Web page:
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Volunteers needed for Micro Farm

June 8, 2014
Micro Farm is growing food for area food shelves

The Minnesota Project is partnering with the Emergency Foodshelf Network (EFN) to turn their front yard into a Micro Farm for growing fresh vegetables for the 100+ foodshelves they serve.  All ready over 20 different vegetable varieties are in the ground with the help of many volunteers under the guidance of urban agriculture specialist Eric Larsen of Stone’s Throw Urban Farm.  This project will serve as a pilot and the lessons learned and our best practices will be documented and shared with other companies, parks, churches, schools and groups that are interested in creating edible landscapes for growing food for those in need.

Volunteer shift receiving instructions.

Volunteer shift receiving instructions.

In collaboration with Stone’s Throw Urban Farm, The Minnesota Project has designed a garden that will maximize the amount of produce grown in a relatively small space.  A hoop house will be constructed later this summer in order to extend the growing season, allowing volunteers to harvest produce even after the first frost.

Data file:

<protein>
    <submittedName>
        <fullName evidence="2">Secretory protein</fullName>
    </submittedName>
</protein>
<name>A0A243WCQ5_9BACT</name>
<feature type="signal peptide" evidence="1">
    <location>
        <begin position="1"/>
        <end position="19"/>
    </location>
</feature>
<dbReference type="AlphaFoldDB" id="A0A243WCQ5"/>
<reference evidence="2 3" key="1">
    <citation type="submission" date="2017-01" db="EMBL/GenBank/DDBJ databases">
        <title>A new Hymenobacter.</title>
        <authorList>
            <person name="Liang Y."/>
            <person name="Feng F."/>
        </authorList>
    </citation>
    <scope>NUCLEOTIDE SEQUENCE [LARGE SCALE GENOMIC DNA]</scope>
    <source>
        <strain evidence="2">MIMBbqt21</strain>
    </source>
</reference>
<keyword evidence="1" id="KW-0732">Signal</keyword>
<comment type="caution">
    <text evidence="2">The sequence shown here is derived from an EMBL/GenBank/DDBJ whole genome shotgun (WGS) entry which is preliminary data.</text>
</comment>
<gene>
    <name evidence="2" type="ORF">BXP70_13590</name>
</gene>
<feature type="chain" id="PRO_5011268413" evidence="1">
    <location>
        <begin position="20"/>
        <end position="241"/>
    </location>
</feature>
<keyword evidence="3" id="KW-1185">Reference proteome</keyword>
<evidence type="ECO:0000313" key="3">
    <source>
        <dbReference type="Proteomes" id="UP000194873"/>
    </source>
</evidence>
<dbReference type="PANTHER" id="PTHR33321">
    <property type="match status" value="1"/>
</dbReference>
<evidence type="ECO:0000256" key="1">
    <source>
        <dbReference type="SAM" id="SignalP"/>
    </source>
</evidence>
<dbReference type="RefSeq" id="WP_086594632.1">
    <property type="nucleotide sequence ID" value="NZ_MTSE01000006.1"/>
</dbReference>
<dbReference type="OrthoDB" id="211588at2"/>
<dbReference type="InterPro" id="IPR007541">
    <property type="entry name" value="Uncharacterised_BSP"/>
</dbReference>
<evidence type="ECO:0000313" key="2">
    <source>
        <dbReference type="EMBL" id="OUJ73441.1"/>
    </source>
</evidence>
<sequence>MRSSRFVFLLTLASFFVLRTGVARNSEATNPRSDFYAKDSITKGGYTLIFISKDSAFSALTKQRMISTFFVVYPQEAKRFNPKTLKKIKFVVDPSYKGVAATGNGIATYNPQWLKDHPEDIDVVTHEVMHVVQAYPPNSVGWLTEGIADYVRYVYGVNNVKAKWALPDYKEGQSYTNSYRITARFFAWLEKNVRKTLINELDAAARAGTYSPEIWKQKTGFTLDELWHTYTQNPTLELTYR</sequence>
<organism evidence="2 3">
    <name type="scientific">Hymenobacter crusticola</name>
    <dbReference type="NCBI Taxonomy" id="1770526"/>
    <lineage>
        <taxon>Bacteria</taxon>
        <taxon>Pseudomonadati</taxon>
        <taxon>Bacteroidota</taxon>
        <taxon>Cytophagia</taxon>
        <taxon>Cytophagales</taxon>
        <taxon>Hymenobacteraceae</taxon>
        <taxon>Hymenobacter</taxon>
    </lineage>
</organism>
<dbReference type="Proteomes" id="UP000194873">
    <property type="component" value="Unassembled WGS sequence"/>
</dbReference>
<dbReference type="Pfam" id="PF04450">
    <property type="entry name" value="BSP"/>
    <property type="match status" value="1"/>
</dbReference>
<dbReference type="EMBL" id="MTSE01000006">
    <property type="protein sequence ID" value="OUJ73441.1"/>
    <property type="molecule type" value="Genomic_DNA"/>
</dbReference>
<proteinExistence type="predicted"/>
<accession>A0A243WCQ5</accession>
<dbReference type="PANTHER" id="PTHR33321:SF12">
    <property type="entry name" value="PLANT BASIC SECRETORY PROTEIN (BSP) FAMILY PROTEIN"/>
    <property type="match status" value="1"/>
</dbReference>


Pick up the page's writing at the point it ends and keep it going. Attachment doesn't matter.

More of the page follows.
Fruit trees will also be planted along the sides of their building to make use of all available space.  “We are very excited to have the support of Hennepin County Public Health Department through the MN Department of Health’s Statewide Health Improvement Program (SHIP) for this demonstration project.  This Micro Farm will show how intensive small scale farming techniques can be partnered with community volunteers and organizations to grow an abundance of healthy food on a small plot of land.  Even on the front lawn of businesses in an industrial area.  We are proving how community partnerships can impact food insecurity” said David Glenn, The Minnesota Project Executive Director.

All the food grown in the garden has been planted, will be maintained and harvested with the help of volunteers.  The fresh locally grown produce will then be distributed to food shelves throughout the greater Twin Cities Metro area at no cost.  Many foodshelf clients express a desire to eat more produce, so the additional fresh groceries will be a welcome addition at the foodshelves.

“There can be a strong link between food insecurity and obesity” explains Lori Kratchmer, Emergency Foodshelf Network’s Executive Director.  “That is why it is so important to find innovative ways to get more quality and nutritious food into the hands of our food shelf partners.”

The Minnesota Project is recruiting volunteers throughout the growing season to help with the garden.  If you would like to join that team, please contact EJ Gurley, the project coordinator at The Minnesota Project, 651-789-3325 or email: .   


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